As the world marks liberation of the Nazi concentration camps, the forgotten heroine of the Holocaust who smuggled 2,500 ghetto children to safety in coffins, suitcases…and even a toolbox
Published in The Mail On Sunday on 22 January 2023.
- Irena is all but forgotten despite the fact that she saved around 2,500 children
- She died in 2008 with brief tributes to the bravery of ‘The Angel of Warsaw’
The pretty, dark-haired young woman in a nurse’s uniform felt her heart thump inside her chest as she presented her identity papers to the Nazi soldiers guarding one of the few entrances to the Warsaw Ghetto.
It was the summer of 1942 and the truth about the Germans’ brutal genocide of the Jews was becoming horrifyingly clear. The knot in her stomach shifted slightly as the guard gruffly waved her inside. Agonisingly, she knew that if the truth of her secret mission was revealed, she would be tortured by the ruthless, sadistic SS and then shot.
She sighed with relief, but knew an even more heart-rending task lay inside the walls of the ghetto, where up to 500,000 Polish Jews had been corralled ten-to-a-room in a warren of buildings and streets in an area little larger than a square mile. There, the stench of death and disease was appalling. Thousands of half-starved people wandered around with just rags to protect them from the bitter cold.
But Irena Sendler was on a mission. She was going to plead with the anguished parents of a six-month-old child. Both parents knew that, sooner or later, they’d be transported to the horrific death camp at Treblinka, where they would be exterminated as part of Hitler’s Final Solution. But for them, it was still an agonising choice to hand over their beloved baby to a stranger.
Irena pleaded with them. She showed them the false Aryan identity papers she had prepared for the child and told them she could save their daughter’s life by giving her to a friend to pass off as her own, Christian child.
There were shrieks and tears. On some of her many trips inside the ghetto, there were heated arguments between one parent who wanted the child to be taken to safety and the other who couldn’t bear to say goodbye.
On this occasion, Irena prevailed. Ashen-faced, the parents agreed it was best for their daughter if she was taken away from danger. The baby girl was sedated to stop her from crying and cradled in blankets inside a wooden carpenter’s toolbox that was, in turn, hidden beneath a pile of bricks on a lorry. She was driven out of the ghetto to a new life.
Today, Irena is all but forgotten despite the extraordinary fact that she saved around 2,500 children from the Warsaw Ghetto. When she died in 2008, there were a few brief tributes to the bravery of ‘The Angel of Warsaw’ and the ‘female Oskar Schindler’ – the German industrialist who saved the lives of 1,200 Jews during the war.
Although Schindler’s courage is well documented – first in a book, and later in Steven Spielberg’s 1993 film, Schindler’s List – I believe Irena’s gallantry deserves at least as much recognition.
With Holocaust Memorial Day approaching – January 27 marks the anniversary of the liberation of the infamous Auschwitz-Birkenau death camp – I travelled to Warsaw to investigate her astonishing story. There, I met Elzbieta Ficowska, who recently celebrated her 81st birthday. Brought up in a Catholic family, she is the mother of a grown-up daughter and has three grandchildren. For most of her long life, she has enjoyed a happy existence that has, in her own words, been ‘full of love’.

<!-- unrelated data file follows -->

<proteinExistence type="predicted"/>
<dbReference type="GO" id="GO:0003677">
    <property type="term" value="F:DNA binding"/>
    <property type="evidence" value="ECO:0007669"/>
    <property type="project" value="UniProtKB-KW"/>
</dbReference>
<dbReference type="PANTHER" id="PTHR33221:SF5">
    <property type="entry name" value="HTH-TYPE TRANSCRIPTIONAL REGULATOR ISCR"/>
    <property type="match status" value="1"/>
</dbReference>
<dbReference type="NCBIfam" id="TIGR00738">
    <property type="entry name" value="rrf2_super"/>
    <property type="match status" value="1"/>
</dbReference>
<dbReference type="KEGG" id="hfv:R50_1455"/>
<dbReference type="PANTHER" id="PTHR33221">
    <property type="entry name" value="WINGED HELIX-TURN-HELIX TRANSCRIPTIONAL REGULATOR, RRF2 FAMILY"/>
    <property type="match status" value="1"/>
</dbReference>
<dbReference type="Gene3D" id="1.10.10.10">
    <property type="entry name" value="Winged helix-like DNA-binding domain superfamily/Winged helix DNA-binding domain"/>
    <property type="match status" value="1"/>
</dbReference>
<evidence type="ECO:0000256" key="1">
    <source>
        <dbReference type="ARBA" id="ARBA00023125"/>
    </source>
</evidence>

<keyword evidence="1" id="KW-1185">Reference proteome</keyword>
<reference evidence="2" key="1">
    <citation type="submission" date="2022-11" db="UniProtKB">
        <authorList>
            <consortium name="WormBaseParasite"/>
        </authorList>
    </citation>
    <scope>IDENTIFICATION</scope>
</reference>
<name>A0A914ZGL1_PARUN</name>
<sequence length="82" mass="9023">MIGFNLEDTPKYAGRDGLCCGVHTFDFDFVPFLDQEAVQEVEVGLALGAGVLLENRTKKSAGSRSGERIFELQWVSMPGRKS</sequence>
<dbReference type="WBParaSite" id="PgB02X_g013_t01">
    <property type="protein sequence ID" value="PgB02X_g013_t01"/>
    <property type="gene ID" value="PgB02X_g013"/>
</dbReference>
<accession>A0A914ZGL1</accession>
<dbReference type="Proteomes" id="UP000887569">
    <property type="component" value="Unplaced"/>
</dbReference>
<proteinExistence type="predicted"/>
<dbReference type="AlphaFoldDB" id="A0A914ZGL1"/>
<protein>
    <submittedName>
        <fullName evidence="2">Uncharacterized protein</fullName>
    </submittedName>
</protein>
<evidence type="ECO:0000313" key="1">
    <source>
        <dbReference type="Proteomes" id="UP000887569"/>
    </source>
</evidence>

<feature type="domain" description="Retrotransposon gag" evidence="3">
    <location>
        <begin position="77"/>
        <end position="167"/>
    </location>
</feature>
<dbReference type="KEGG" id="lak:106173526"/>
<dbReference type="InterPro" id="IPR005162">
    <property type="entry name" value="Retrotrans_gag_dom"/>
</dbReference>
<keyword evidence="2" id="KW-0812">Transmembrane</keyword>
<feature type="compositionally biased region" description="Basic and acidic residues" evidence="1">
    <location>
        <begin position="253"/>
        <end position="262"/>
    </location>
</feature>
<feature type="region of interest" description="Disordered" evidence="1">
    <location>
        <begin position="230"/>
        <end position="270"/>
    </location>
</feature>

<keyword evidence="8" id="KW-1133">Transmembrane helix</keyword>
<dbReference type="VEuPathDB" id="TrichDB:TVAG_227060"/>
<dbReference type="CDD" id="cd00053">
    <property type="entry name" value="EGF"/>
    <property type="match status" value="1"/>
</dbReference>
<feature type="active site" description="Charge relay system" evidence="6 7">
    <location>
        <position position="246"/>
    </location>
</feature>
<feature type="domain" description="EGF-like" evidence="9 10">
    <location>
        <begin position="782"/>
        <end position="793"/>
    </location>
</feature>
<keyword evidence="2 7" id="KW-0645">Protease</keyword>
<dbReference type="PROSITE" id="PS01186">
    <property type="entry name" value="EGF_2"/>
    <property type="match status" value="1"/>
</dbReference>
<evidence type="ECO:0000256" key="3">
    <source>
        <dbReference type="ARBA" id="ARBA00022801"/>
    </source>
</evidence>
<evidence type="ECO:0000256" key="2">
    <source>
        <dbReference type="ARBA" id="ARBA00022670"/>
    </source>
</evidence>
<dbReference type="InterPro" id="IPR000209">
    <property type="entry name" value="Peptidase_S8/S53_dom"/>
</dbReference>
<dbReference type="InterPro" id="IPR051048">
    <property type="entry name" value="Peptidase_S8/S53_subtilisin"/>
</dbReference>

It was only when she was 17 that she discovered the heartbreaking truth about her Jewish heritage. She had been that baby in the wooden box buried beneath a pile of bricks, given a new identity and smuggled out of the Warsaw Ghetto to grow up as the child of one of Irena’s closest friends.
At her spacious, first-floor apartment in the south of Warsaw, she spoke quietly and with emotion as she said: ‘I was one of those who was born only to die, one of those for whom the right to live was taken away in earliest infancy. I am here today, so many years later, through an act of love.
‘My survival was a miracle. It was as if I had won the lottery.’
Elzbieta, who went on to be a writer and politician, proudly showed me her most treasured possession – a silver spoon engraved with her Jewish name, ‘Elzunia’, and birth date ‘5.1.1942’. It had been lovingly placed by her mother in the tool-box when she was smuggled from the ghetto.
She has no photographs of her birth parents, but she knows their names: Josel and Heina Koppel. Both died in the Nazi death camps.
Today, Elzbieta believes she was fortunate enough to have had two mothers who loved her very much.
‘Both my dead mothers are with me and will remain with me to the end. Their presence reminds me that there is nothing more destructive than hatred and nothing more blessed than human goodness.’
Because of her adopted mother’s close friendship, she knew Irena for many decades right up to her death and attended her funeral.
‘When she was young, she was fearless, strong and opinionated – without these qualities, she could not have achieved what she did,’ she said. Indeed, Irena was as resourceful as she was driven. Born in 1910, the daughter of a socialist doctor who often treated the poor, including Jews, for free, she studied law for two years and, later, Polish literature at the University of Warsaw.
When the Nazis invaded Poland on September 1, 1939, Irena was 29 and employed as a social worker in Warsaw. Like her late father, she was a member of the Polish Socialist Party and had been repeatedly denied a job as a teacher because of her Left-wing views. After the German occupation, Warsaw was flooded with refugees and Irena’s employers on the city council struggled to take care of them – including the Jews incarcerated in the ghetto from November 1940 onwards. Remarkably, Irena resolved to help them.